On intraoral examination, the lips, philtrum, and oral mucosa were normal. There was in evidence of pathological changes on tongue, which appeared to be of normal size. The extent of mouth opening, upper and lower dental arches and palate was normal. There was hyperemia on the marginal gingival and the oral hygiene was poor. The patient had all maxillar and mandibular deciduous teeth with advanced caries lesions [Figure 2],[Figure 3].The restorations and extractions of teeth were done under general anesthesia because of inadequate cooperation. Both the patient and the parent were given detailed instructions on maintenance of oral hygiene and the use of drugs. Follow up clinical and radiographic observations were planned but the patient did not return for check-up.

One year later, the patient was referred to the pediatric dentistry department for severe dental pain. On questioning it became obvious that parents did not follow the dietary recommendations and the child frequently consumed sugar rich snacks. Intra-oral examination revealed periapical abscess of primary maxillary left and right second molars and secondary caries lesions of primary maxillary and mandibular right canines [Figure 4]. For the maintenance of vertical dimension of occlusion, teeth were restored and a partial denture was made. The denture was renewed periodically according to the developmental changes and the results of radiographic evaluation [Figure 5],[Figure 6]. Preventive restorative treatment was applied to permanent maxillary and mandibular first molar teeth. The patient has been followed-up for 4 years now.

   Discussion Top

As a result of pigmentary disorders in GS, silver gray hair, as was seen in our patient, is a typical clinical feature. The main differential diagnoses are the Chediak-Higashi Syndrome, Elejalde Syndrome and  Hermansky-Pudlak syndrome More Details. Deficiency in neutrophils chemotaxis and presence of giant cytoplasmic granules are hallmarks of Chediak-Higashi Syndrome. The syndrome can present with pigmentary dilution as a result of problems in melanocyte and ceratocytes of skin. Elejalde syndrome is associated with hypopigmentation and central nervous system disorders. Hermansky-Pudlak Syndrome is another pigmentary disorder in which platelet dysfunction and bleeding problems are the other manifestations. [2],[7] Light microscope examination of the hair shaft provides reliable evidence in support for Griscelli Syndrome.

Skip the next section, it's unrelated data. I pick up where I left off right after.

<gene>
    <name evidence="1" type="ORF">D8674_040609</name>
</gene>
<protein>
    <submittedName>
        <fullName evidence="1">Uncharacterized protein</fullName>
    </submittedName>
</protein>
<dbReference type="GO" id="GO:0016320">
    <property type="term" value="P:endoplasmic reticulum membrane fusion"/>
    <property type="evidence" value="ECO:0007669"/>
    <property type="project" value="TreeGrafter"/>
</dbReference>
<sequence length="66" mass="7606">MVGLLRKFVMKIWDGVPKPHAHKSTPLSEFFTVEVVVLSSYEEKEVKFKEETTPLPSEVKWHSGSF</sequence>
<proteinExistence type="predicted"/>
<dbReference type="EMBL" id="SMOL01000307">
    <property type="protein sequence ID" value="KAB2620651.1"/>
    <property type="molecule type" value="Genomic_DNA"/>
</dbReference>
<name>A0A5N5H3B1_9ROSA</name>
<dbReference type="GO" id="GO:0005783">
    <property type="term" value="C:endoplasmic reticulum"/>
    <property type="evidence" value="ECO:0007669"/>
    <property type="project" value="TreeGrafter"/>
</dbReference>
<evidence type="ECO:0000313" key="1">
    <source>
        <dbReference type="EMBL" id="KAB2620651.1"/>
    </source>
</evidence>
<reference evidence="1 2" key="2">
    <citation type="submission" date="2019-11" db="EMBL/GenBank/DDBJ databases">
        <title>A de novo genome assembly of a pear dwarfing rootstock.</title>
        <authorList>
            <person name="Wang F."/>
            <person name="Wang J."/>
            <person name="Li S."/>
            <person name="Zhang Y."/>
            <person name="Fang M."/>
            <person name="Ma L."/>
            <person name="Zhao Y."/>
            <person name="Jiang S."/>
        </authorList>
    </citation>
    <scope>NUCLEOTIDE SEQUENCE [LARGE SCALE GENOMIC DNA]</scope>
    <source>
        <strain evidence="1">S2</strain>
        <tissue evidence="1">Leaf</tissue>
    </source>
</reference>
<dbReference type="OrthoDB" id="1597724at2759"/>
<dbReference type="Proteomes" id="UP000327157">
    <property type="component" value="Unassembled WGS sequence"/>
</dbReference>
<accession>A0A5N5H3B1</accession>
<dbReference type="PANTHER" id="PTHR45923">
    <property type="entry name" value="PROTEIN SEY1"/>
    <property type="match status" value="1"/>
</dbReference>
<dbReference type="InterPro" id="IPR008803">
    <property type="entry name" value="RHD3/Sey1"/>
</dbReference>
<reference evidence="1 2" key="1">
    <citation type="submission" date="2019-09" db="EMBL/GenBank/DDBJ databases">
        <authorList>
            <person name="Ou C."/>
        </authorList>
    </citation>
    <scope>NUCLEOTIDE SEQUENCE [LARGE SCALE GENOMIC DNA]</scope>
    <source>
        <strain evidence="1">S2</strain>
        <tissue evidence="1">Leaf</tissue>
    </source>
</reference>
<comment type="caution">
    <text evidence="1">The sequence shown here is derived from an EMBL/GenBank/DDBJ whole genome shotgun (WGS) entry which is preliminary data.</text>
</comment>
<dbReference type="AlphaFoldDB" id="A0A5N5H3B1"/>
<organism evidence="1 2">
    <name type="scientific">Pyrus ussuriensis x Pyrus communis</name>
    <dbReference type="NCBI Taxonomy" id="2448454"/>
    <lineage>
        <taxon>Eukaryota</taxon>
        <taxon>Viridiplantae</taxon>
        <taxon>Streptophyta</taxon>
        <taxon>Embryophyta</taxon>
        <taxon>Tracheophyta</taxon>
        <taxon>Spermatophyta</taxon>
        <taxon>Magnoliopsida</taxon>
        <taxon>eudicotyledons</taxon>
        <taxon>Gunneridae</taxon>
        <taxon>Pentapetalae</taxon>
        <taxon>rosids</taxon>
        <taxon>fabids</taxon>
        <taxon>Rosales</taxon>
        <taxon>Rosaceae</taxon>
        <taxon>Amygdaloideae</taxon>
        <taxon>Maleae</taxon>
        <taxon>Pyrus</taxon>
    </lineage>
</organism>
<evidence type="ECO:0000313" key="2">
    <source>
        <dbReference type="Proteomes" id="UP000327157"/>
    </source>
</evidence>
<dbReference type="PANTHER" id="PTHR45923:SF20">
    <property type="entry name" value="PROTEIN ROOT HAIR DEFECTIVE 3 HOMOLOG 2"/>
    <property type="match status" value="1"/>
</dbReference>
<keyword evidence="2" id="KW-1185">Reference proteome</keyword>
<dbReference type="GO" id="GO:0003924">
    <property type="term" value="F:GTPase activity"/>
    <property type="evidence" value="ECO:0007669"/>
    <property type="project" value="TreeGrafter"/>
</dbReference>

The patient shows silver-gray hair in addition to facial and postural abnormalities. These additional anomalies may be associated with genetic mutations due to first-degree consanguinity between the parents. The immune defects seen in this syndrome may increase the risk of caries formation, especially when such patients take a carbohydrate-rich diet.